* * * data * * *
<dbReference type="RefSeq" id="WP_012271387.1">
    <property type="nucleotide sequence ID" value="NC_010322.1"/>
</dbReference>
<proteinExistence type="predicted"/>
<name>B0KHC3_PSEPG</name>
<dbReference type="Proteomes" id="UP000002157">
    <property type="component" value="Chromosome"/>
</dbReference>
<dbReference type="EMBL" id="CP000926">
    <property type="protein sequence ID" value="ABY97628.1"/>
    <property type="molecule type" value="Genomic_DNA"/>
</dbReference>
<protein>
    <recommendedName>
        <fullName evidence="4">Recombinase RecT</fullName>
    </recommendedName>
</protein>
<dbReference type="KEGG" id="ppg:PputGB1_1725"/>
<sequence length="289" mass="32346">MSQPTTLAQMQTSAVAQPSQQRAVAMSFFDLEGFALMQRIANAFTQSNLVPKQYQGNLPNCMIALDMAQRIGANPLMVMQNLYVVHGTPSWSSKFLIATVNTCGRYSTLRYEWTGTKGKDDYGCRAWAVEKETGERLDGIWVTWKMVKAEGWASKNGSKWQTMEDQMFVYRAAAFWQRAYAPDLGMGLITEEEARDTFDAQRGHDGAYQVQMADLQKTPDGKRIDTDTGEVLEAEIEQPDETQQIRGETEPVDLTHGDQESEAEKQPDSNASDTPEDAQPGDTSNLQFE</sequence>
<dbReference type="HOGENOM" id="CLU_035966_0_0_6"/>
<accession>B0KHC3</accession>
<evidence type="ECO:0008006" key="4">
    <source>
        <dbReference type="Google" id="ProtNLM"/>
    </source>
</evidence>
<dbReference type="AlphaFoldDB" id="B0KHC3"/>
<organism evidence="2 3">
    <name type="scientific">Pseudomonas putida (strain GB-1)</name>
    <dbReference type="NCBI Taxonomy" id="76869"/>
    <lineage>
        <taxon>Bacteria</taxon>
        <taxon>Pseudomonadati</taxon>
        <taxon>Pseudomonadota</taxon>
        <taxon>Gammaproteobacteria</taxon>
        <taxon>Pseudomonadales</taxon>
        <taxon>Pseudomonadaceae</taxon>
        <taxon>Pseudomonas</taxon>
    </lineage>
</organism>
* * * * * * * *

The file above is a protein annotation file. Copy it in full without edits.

<dbReference type="RefSeq" id="WP_012271387.1">
    <property type="nucleotide sequence ID" value="NC_010322.1"/>
</dbReference>
<proteinExistence type="predicted"/>
<name>B0KHC3_PSEPG</name>
<dbReference type="Proteomes" id="UP000002157">
    <property type="component" value="Chromosome"/>
</dbReference>
<dbReference type="EMBL" id="CP000926">
    <property type="protein sequence ID" value="ABY97628.1"/>
    <property type="molecule type" value="Genomic_DNA"/>
</dbReference>
<protein>
    <recommendedName>
        <fullName evidence="4">Recombinase RecT</fullName>
    </recommendedName>
</protein>
<dbReference type="KEGG" id="ppg:PputGB1_1725"/>
<sequence length="289" mass="32346">MSQPTTLAQMQTSAVAQPSQQRAVAMSFFDLEGFALMQRIANAFTQSNLVPKQYQGNLPNCMIALDMAQRIGANPLMVMQNLYVVHGTPSWSSKFLIATVNTCGRYSTLRYEWTGTKGKDDYGCRAWAVEKETGERLDGIWVTWKMVKAEGWASKNGSKWQTMEDQMFVYRAAAFWQRAYAPDLGMGLITEEEARDTFDAQRGHDGAYQVQMADLQKTPDGKRIDTDTGEVLEAEIEQPDETQQIRGETEPVDLTHGDQESEAEKQPDSNASDTPEDAQPGDTSNLQFE</sequence>
<dbReference type="HOGENOM" id="CLU_035966_0_0_6"/>
<accession>B0KHC3</accession>
<evidence type="ECO:0008006" key="4">
    <source>
        <dbReference type="Google" id="ProtNLM"/>
    </source>
</evidence>
<dbReference type="AlphaFoldDB" id="B0KHC3"/>
<organism evidence="2 3">
    <name type="scientific">Pseudomonas putida (strain GB-1)</name>
    <dbReference type="NCBI Taxonomy" id="76869"/>
    <lineage>
        <taxon>Bacteria</taxon>
        <taxon>Pseudomonadati</taxon>
        <taxon>Pseudomonadota</taxon>
        <taxon>Gammaproteobacteria</taxon>
        <taxon>Pseudomonadales</taxon>
        <taxon>Pseudomonadaceae</taxon>
        <taxon>Pseudomonas</taxon>
    </lineage>
</organism>